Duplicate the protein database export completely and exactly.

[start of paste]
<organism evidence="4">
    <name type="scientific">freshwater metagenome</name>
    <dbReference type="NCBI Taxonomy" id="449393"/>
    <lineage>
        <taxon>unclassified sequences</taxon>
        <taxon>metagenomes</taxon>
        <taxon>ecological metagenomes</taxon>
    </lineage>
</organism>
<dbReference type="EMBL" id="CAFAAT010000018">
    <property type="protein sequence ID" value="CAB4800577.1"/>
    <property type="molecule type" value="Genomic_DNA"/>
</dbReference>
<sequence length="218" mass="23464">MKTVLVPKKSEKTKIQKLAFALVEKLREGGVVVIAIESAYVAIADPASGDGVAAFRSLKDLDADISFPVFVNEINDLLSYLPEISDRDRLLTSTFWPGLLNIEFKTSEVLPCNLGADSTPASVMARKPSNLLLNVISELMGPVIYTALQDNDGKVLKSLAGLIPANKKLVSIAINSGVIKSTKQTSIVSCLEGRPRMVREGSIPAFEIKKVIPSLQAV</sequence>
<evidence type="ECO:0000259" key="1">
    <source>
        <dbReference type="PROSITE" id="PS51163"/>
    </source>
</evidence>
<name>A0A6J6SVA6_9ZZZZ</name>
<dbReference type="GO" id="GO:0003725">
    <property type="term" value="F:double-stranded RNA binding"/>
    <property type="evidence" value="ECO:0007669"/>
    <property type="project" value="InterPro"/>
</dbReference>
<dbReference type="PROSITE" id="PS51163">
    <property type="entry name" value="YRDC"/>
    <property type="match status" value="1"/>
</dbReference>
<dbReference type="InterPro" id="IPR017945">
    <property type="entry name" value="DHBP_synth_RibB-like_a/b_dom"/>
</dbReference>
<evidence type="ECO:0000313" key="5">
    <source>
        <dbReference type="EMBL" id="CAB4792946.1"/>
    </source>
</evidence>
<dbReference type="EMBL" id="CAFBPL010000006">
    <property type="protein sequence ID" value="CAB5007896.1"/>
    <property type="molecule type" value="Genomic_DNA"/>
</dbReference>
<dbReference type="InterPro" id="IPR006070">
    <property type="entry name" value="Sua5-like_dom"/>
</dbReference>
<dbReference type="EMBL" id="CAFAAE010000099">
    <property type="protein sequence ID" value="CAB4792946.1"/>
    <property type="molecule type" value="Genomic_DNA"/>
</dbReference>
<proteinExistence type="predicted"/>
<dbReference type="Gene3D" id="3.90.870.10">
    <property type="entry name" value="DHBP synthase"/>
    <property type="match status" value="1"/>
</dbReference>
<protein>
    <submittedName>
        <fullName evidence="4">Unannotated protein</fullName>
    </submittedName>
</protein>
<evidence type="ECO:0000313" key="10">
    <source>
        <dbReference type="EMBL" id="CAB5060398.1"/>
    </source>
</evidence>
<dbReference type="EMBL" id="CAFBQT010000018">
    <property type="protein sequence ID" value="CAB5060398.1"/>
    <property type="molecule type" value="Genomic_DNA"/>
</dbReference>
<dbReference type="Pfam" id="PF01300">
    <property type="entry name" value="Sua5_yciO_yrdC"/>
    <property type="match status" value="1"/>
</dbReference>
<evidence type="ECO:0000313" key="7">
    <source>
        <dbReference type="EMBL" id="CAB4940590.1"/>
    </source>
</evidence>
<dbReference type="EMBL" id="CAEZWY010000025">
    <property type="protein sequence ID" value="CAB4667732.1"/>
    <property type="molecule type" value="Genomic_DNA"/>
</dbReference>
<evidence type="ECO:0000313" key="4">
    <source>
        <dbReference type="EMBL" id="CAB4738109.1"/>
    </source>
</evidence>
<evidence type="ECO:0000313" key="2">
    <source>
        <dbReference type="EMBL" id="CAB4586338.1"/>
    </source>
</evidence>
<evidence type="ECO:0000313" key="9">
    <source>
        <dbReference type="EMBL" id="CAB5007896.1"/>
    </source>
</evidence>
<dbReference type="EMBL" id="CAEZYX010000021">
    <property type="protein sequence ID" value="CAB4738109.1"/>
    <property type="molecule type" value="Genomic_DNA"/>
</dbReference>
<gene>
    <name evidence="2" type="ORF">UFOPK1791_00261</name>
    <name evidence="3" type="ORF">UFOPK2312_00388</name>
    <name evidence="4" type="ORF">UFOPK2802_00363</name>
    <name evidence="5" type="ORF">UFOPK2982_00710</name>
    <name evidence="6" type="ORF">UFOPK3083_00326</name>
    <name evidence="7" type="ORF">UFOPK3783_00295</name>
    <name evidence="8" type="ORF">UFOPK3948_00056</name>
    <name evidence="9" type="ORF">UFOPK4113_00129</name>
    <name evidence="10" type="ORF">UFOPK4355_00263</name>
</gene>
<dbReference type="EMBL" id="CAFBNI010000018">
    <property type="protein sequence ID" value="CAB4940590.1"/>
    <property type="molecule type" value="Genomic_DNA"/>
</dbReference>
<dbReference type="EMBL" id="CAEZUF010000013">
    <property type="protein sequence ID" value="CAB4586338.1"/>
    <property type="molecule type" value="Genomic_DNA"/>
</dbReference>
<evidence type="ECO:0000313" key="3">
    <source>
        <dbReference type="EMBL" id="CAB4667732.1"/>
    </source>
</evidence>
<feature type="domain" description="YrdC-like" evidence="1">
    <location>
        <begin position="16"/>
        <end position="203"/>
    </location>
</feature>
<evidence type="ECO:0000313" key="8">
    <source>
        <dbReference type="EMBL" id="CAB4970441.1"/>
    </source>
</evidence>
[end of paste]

<organism evidence="4">
    <name type="scientific">freshwater metagenome</name>
    <dbReference type="NCBI Taxonomy" id="449393"/>
    <lineage>
        <taxon>unclassified sequences</taxon>
        <taxon>metagenomes</taxon>
        <taxon>ecological metagenomes</taxon>
    </lineage>
</organism>
<dbReference type="EMBL" id="CAFAAT010000018">
    <property type="protein sequence ID" value="CAB4800577.1"/>
    <property type="molecule type" value="Genomic_DNA"/>
</dbReference>
<sequence length="218" mass="23464">MKTVLVPKKSEKTKIQKLAFALVEKLREGGVVVIAIESAYVAIADPASGDGVAAFRSLKDLDADISFPVFVNEINDLLSYLPEISDRDRLLTSTFWPGLLNIEFKTSEVLPCNLGADSTPASVMARKPSNLLLNVISELMGPVIYTALQDNDGKVLKSLAGLIPANKKLVSIAINSGVIKSTKQTSIVSCLEGRPRMVREGSIPAFEIKKVIPSLQAV</sequence>
<evidence type="ECO:0000259" key="1">
    <source>
        <dbReference type="PROSITE" id="PS51163"/>
    </source>
</evidence>
<name>A0A6J6SVA6_9ZZZZ</name>
<dbReference type="GO" id="GO:0003725">
    <property type="term" value="F:double-stranded RNA binding"/>
    <property type="evidence" value="ECO:0007669"/>
    <property type="project" value="InterPro"/>
</dbReference>
<dbReference type="PROSITE" id="PS51163">
    <property type="entry name" value="YRDC"/>
    <property type="match status" value="1"/>
</dbReference>
<dbReference type="InterPro" id="IPR017945">
    <property type="entry name" value="DHBP_synth_RibB-like_a/b_dom"/>
</dbReference>
<evidence type="ECO:0000313" key="5">
    <source>
        <dbReference type="EMBL" id="CAB4792946.1"/>
    </source>
</evidence>
<dbReference type="EMBL" id="CAFBPL010000006">
    <property type="protein sequence ID" value="CAB5007896.1"/>
    <property type="molecule type" value="Genomic_DNA"/>
</dbReference>
<dbReference type="InterPro" id="IPR006070">
    <property type="entry name" value="Sua5-like_dom"/>
</dbReference>
<dbReference type="EMBL" id="CAFAAE010000099">
    <property type="protein sequence ID" value="CAB4792946.1"/>
    <property type="molecule type" value="Genomic_DNA"/>
</dbReference>
<proteinExistence type="predicted"/>
<dbReference type="Gene3D" id="3.90.870.10">
    <property type="entry name" value="DHBP synthase"/>
    <property type="match status" value="1"/>
</dbReference>
<protein>
    <submittedName>
        <fullName evidence="4">Unannotated protein</fullName>
    </submittedName>
</protein>
<evidence type="ECO:0000313" key="10">
    <source>
        <dbReference type="EMBL" id="CAB5060398.1"/>
    </source>
</evidence>
<dbReference type="EMBL" id="CAFBQT010000018">
    <property type="protein sequence ID" value="CAB5060398.1"/>
    <property type="molecule type" value="Genomic_DNA"/>
</dbReference>
<dbReference type="Pfam" id="PF01300">
    <property type="entry name" value="Sua5_yciO_yrdC"/>
    <property type="match status" value="1"/>
</dbReference>
<evidence type="ECO:0000313" key="7">
    <source>
        <dbReference type="EMBL" id="CAB4940590.1"/>
    </source>
</evidence>
<dbReference type="EMBL" id="CAEZWY010000025">
    <property type="protein sequence ID" value="CAB4667732.1"/>
    <property type="molecule type" value="Genomic_DNA"/>
</dbReference>
<evidence type="ECO:0000313" key="4">
    <source>
        <dbReference type="EMBL" id="CAB4738109.1"/>
    </source>
</evidence>
<evidence type="ECO:0000313" key="2">
    <source>
        <dbReference type="EMBL" id="CAB4586338.1"/>
    </source>
</evidence>
<evidence type="ECO:0000313" key="9">
    <source>
        <dbReference type="EMBL" id="CAB5007896.1"/>
    </source>
</evidence>
<dbReference type="EMBL" id="CAEZYX010000021">
    <property type="protein sequence ID" value="CAB4738109.1"/>
    <property type="molecule type" value="Genomic_DNA"/>
</dbReference>
<gene>
    <name evidence="2" type="ORF">UFOPK1791_00261</name>
    <name evidence="3" type="ORF">UFOPK2312_00388</name>
    <name evidence="4" type="ORF">UFOPK2802_00363</name>
    <name evidence="5" type="ORF">UFOPK2982_00710</name>
    <name evidence="6" type="ORF">UFOPK3083_00326</name>
    <name evidence="7" type="ORF">UFOPK3783_00295</name>
    <name evidence="8" type="ORF">UFOPK3948_00056</name>
    <name evidence="9" type="ORF">UFOPK4113_00129</name>
    <name evidence="10" type="ORF">UFOPK4355_00263</name>
</gene>
<dbReference type="EMBL" id="CAFBNI010000018">
    <property type="protein sequence ID" value="CAB4940590.1"/>
    <property type="molecule type" value="Genomic_DNA"/>
</dbReference>
<dbReference type="EMBL" id="CAEZUF010000013">
    <property type="protein sequence ID" value="CAB4586338.1"/>
    <property type="molecule type" value="Genomic_DNA"/>
</dbReference>
<evidence type="ECO:0000313" key="3">
    <source>
        <dbReference type="EMBL" id="CAB4667732.1"/>
    </source>
</evidence>
<feature type="domain" description="YrdC-like" evidence="1">
    <location>
        <begin position="16"/>
        <end position="203"/>
    </location>
</feature>
<evidence type="ECO:0000313" key="8">
    <source>
        <dbReference type="EMBL" id="CAB4970441.1"/>
    </source>
</evidence>